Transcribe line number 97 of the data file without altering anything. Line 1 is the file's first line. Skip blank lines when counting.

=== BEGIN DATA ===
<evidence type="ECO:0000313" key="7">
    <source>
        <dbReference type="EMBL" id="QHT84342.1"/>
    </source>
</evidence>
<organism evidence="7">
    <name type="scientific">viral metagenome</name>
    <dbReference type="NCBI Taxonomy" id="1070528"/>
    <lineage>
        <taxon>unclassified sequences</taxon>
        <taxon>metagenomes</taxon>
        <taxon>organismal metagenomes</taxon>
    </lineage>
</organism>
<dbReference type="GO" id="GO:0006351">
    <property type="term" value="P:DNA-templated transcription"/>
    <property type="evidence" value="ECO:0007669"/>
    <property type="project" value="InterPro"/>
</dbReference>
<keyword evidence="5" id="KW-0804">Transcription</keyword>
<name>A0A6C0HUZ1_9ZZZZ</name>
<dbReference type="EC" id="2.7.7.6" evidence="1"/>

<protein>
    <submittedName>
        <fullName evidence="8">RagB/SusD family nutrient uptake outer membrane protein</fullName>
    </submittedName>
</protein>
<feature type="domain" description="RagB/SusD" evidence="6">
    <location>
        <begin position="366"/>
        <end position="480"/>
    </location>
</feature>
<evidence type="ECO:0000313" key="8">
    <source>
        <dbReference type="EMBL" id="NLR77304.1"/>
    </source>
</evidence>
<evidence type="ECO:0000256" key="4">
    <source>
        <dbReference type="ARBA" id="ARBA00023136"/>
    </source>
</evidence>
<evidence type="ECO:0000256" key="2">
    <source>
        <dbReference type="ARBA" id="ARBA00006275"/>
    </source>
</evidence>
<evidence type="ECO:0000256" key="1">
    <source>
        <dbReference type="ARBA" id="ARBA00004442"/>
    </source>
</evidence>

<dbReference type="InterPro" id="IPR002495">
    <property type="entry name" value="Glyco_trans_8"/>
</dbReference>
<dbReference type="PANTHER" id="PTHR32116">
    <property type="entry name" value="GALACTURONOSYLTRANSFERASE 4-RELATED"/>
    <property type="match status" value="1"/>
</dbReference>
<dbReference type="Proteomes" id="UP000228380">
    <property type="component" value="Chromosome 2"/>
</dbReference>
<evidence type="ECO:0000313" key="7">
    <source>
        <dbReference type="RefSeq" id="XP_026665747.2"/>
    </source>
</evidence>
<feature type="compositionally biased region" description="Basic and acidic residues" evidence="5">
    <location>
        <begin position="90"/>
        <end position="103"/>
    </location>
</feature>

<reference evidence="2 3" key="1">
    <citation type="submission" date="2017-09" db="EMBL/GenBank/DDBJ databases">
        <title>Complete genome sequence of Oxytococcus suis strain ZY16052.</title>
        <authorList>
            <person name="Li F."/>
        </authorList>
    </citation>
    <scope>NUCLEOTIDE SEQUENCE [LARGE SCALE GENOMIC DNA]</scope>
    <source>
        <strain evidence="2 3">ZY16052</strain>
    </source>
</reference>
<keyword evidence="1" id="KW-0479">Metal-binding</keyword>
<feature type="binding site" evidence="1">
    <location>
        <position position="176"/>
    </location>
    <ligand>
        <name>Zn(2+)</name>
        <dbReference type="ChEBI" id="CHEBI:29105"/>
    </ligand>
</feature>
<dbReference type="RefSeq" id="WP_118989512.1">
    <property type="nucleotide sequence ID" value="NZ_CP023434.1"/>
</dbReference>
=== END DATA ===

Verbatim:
<dbReference type="RefSeq" id="WP_118989512.1">